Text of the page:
SAVANNAH, Ga. (WSAV) – Who you vote for in terms of representation on the Chatham County Commission and Savannah-Chatham County Public School board may change because of the 2020 census.
Commission and school board members met Monday to review proposed changes in district maps that are called for by a growing population in Chatham County.
“The biggest thing people need to know is Chatham County is growing,” said Chester Ellis, commission chairman.
But not all eight districts are growing at the same pace. Ellis says District 8, the Port Wentworth area, has grown the most since the 2010 Census.
The population of the 8th district is listed at 46,772, with the new census data.
“But every district needs to have as close to 36,911 people as we can,” said Dr. Joe Buck, president of the SCCPSS board.
To balance things out, some voters will move out of their districts and into others. Dr. Tonia Howard-Hall represents the 8th district on the school board.
“Our district extended from the Effingham County Line to Gwinnett Street, but since we had so much growth in the Port Wentworth area we had to shave off some of the neighborhoods on the southern portion of our district so so we did lose some neighborhoods,” said Dr. Tonia Howard-Hall, who represents the 8th district on the school board.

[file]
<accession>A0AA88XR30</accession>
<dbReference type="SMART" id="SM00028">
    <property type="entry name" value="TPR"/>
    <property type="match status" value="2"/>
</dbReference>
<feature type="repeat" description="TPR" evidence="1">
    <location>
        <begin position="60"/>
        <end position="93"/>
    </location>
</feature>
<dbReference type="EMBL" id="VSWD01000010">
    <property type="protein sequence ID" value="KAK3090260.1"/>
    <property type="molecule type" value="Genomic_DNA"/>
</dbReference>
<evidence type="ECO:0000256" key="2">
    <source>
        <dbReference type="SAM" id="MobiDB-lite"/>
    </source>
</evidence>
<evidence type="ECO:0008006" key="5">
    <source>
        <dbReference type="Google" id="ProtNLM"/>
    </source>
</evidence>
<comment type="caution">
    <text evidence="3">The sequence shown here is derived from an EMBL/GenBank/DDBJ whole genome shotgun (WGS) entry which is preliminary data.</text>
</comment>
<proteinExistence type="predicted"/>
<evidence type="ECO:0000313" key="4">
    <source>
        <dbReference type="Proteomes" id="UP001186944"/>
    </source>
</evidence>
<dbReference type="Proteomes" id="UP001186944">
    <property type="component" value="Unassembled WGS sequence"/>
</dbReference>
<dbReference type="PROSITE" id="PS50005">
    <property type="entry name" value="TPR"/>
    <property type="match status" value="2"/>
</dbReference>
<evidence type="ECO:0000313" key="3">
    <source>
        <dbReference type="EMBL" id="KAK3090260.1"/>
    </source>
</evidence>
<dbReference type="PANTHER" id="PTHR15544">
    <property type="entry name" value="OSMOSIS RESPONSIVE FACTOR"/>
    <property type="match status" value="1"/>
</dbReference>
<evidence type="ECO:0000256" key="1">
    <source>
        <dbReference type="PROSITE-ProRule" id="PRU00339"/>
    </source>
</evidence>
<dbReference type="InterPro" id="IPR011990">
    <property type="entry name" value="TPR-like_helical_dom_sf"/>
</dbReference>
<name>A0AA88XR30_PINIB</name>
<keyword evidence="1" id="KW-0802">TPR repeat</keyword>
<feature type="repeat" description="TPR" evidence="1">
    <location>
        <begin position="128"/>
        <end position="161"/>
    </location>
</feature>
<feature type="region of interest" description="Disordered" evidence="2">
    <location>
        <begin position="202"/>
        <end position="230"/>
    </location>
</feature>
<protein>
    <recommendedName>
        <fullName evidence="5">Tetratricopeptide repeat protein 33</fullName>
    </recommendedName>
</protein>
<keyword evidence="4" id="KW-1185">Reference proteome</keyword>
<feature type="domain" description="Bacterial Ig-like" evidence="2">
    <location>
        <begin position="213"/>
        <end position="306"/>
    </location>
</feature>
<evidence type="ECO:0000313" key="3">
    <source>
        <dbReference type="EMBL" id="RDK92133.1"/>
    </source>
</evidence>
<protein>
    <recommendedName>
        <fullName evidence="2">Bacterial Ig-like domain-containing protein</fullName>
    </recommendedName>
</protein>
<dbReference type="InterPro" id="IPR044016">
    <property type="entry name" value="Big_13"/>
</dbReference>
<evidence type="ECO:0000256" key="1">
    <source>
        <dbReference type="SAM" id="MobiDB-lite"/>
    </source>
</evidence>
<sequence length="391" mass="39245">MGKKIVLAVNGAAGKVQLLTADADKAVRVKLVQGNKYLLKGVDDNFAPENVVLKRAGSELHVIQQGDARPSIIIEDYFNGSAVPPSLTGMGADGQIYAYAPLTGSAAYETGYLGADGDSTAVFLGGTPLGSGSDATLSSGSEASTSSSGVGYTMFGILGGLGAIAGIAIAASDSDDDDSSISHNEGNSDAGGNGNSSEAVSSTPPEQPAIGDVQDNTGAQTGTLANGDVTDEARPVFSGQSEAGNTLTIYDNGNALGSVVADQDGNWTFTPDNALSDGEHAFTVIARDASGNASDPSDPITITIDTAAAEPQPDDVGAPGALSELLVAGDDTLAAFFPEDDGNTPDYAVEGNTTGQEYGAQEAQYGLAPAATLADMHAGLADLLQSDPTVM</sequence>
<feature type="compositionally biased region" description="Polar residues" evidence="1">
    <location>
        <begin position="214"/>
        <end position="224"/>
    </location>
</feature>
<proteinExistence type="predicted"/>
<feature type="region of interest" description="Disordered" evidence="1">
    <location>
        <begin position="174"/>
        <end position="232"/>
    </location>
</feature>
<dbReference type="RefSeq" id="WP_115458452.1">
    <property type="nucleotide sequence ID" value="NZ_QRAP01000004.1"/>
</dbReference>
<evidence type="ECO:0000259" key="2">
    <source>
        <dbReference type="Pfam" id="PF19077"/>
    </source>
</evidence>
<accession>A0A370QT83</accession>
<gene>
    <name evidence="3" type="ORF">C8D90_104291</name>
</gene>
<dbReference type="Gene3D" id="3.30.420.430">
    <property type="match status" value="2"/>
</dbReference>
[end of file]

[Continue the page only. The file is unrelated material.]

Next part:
“As far as the schools are concerned, that means that Butler Elementary would no longer be in my district, however, I gained a school which is Garden City,” she added.
The school board and commission are working together on the maps because the districts are the same for both commission and board members.
Ellis told WSAV it will be similar on the commission side, i.e. that changes will need to be made to balance the voter numbers in districts.
“It will be the same on the county commission and some who were represented by the 7th district will now be represented by the 8th and some represented by the 8th will now be represented by the 5th district representative,” he told us.
Ellis says the local cooperation between commission and school board members is an effort to have as much input as possible, as state lawmakers will begin statewide redistricting next month.
“We talked to Rep. Ron Stephens, who is the dean of the delegation, and he said if the school board and the county commission can together and agree, then that’s what they will support,” said Ellis.
Both Ellis and Buck say that unlike a decade ago or two decades ago, this map change is being driven by data and not politics. They say that the Metropolitan Planning Commission has worked extensively to analyze the census numbers and to assist members in coming up with new, proposed maps.
“I think we are leaving here feeling really good about the process and, secondly, feeling like it is the fair process for the people of Chatham County,” said Buck.
The maps will be presented to the public in the next month.